The Shapiro-Wilks test was used to assess the quantitative variables. There was no normality of cytokines ( P <0.05); thus, nonparametric tests were used. The Mann-Whitney test was performed to verify the influence of sex on the cytokines. The Kruskal-Wallis test was used to compare cytokine levels and types of teeth. The Spearman correlation was used to assess the association between age and cytokines. The Wilcoxon test was used to assess the influence of cytokines on the experiment at each time point. The analysis was performed for each time point separately. Thus, although there was more than 1 pair of tooth per patient, it is possible to consider the sample units independent. The level of statistical significance was set at P <0.05. All statistical evaluations were performed with SPSS software (version 19.0; SPSS, Chicago, Ill).
A total of 64 premolars were obtained (34 maxillary first premolars, 28 mandibular first premolars, and 2 mandibular second premolars). A mean of 6.4 pairs of teeth was allocated at each time point. The demographic description of the participants is described in the Table . The appliances were well tolerated. The initially applied force magnitude of 0.980 N was gradually reduced to the median of 0.892 ± 0.097 N before the extraction of the experimental teeth. Sex, type of tooth, age of the participants, and experimental force had no influence on IL-6, CCL-2, or CCL-3 concentrations at any time point ( P >0.05).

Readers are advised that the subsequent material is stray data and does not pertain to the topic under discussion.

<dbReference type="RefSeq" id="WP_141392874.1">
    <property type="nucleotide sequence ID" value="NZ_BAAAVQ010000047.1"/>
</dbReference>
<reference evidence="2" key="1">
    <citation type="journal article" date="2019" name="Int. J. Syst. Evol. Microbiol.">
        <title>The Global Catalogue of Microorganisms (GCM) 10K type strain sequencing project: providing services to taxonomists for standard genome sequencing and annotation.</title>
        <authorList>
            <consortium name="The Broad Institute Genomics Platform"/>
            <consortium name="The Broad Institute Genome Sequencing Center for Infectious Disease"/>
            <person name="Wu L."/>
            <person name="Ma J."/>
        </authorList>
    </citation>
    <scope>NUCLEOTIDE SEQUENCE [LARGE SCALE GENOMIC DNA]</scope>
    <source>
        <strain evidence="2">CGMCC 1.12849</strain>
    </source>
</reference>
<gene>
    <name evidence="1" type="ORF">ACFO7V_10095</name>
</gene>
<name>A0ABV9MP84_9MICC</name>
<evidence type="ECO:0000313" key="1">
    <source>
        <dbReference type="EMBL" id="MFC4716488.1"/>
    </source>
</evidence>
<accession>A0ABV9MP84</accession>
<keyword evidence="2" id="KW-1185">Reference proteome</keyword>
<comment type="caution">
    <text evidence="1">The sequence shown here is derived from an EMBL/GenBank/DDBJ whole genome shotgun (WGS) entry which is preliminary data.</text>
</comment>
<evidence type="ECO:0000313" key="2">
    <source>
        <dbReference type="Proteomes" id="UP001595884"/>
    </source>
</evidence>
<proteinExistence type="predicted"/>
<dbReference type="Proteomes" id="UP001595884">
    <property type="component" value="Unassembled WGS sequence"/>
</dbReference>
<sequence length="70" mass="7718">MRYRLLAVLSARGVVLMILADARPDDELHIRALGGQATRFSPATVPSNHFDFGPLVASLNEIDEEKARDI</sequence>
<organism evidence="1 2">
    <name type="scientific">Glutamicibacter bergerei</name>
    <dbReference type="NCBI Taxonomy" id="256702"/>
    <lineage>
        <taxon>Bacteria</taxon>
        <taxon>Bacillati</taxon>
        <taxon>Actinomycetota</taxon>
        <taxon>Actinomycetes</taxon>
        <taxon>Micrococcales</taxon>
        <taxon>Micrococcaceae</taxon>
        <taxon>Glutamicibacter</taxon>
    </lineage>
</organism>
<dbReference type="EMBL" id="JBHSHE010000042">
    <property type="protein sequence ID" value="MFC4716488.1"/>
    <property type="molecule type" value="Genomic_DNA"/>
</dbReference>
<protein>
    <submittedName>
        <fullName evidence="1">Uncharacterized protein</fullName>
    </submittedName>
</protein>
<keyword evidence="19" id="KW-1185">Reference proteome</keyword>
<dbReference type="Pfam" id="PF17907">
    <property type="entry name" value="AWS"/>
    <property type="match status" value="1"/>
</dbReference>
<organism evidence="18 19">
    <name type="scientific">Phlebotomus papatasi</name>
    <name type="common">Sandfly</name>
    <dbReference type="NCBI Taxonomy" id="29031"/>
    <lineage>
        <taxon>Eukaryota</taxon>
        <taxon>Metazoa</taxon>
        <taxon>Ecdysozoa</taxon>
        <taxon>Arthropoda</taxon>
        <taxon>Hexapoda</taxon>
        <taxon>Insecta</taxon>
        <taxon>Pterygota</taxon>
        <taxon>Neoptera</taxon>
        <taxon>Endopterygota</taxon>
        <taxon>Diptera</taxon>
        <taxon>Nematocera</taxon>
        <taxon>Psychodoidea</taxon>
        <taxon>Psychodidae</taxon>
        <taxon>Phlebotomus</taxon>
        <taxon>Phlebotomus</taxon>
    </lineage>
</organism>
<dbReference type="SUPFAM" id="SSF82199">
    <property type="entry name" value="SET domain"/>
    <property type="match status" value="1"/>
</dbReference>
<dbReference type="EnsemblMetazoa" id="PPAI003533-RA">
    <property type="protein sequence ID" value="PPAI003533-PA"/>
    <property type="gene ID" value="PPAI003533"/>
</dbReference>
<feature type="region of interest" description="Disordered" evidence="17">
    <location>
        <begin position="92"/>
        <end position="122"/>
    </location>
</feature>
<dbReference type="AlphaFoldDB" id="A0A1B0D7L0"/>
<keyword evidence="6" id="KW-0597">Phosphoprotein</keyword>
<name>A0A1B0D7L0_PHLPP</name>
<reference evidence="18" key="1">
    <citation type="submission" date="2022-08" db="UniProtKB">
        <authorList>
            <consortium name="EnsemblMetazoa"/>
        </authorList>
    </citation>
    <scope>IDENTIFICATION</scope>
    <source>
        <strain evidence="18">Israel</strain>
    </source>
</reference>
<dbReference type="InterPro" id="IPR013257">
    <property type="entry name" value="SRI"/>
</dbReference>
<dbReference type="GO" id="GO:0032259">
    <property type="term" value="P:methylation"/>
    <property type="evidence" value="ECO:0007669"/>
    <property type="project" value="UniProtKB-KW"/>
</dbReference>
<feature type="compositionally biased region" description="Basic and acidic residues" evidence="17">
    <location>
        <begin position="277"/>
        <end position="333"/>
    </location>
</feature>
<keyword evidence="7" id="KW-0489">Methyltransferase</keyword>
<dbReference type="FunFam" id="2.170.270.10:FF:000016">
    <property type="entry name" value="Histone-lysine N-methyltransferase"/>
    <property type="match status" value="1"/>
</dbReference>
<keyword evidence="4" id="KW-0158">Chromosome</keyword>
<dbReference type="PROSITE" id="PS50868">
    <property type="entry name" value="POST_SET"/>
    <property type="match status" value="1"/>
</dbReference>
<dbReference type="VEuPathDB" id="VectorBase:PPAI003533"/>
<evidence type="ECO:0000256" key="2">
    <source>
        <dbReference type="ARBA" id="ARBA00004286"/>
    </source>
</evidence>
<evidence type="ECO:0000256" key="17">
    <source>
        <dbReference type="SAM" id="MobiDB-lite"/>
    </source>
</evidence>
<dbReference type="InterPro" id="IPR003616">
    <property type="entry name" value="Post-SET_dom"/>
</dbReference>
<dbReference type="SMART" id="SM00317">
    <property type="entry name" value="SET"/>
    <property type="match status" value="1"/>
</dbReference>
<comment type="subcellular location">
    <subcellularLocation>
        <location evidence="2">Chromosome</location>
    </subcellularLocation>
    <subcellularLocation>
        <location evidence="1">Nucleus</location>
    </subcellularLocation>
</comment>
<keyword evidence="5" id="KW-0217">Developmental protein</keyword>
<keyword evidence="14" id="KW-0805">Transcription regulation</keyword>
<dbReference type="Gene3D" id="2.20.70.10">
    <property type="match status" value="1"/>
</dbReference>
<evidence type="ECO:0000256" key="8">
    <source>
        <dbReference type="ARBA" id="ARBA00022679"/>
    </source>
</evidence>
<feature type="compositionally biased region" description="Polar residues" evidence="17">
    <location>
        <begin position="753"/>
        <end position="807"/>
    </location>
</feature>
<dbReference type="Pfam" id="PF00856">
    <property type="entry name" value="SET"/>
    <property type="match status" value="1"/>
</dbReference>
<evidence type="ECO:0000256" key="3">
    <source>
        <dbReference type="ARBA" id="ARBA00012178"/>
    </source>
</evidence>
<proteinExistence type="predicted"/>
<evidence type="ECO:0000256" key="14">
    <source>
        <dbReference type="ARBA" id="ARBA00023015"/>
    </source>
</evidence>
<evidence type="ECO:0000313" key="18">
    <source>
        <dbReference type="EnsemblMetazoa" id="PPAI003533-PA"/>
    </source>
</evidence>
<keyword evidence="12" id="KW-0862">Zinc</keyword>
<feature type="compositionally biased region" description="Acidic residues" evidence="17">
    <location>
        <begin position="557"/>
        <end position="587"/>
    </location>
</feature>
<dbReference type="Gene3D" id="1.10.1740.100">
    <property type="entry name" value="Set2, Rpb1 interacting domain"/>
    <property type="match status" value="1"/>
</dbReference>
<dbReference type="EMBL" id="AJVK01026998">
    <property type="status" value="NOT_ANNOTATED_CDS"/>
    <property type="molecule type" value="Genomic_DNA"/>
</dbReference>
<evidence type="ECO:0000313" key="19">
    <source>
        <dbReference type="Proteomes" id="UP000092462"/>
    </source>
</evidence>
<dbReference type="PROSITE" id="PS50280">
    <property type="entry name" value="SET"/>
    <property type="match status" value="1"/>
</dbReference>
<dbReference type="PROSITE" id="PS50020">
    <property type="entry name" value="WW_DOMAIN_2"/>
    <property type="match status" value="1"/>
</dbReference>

|Time point||Patient||Sex||Age (y)||Control tooth||Experimental tooth||Initial force (N)||Final force(N)|
|n = 7||Median 14 ± 4.57||Median 0.980 ± 0|
|n = 6||Median 13 ± 2.22||Median 0.972 ± 0.037|
|n = 6||Median 15.5 ± 11.04||Median 0.866 ± 0.105|
|n = 6||Median 12.5 ± 11.21||Median 0.835 ± 0.067|
|n = 6||Median 14 ± 2.42||Median 0.778 ± 0.061|
|Total||n = 18||M = 9
F = 9
|Median 13.5 ± 6.96||Median 0.892 ± 0.097|
The concentrations of IL-6, CCL2, and CCL3 are shown in Figure 2 . After 3 hours of force application, there were no significant differences between the experimental and control groups for any of the evaluated molecules ( P >0.05). Although there was no significant difference at 15 hours, the results showed a tendency toward an increase of IL-6 levels ( P = 0.068). On day 3, the expression of CCL2 was greater in the experimental group than in its control group ( P = 0.028). On day 12, IL-6 ( P = 0.046), CCL2 ( P = 0.028), and CCL3 ( P = 0.046) levels were augmented in the experimental group. On day 21, a reduction of these inflammatory mediators was observed; therefore, no difference was detected ( P >0.05). In the experimental group, correlations of IL-6 with CCL2 and CCL3 (Spearman’s correlation coefficient/Rs = 0.405, P = 0.021; Spearman’s correlation coefficient/Rs = 0.382, P = 0.031, respectively), and CCL2 with CCL3 (Spearman’s correlation coefficient/Rs = 0.426, P = 0.015), were observed.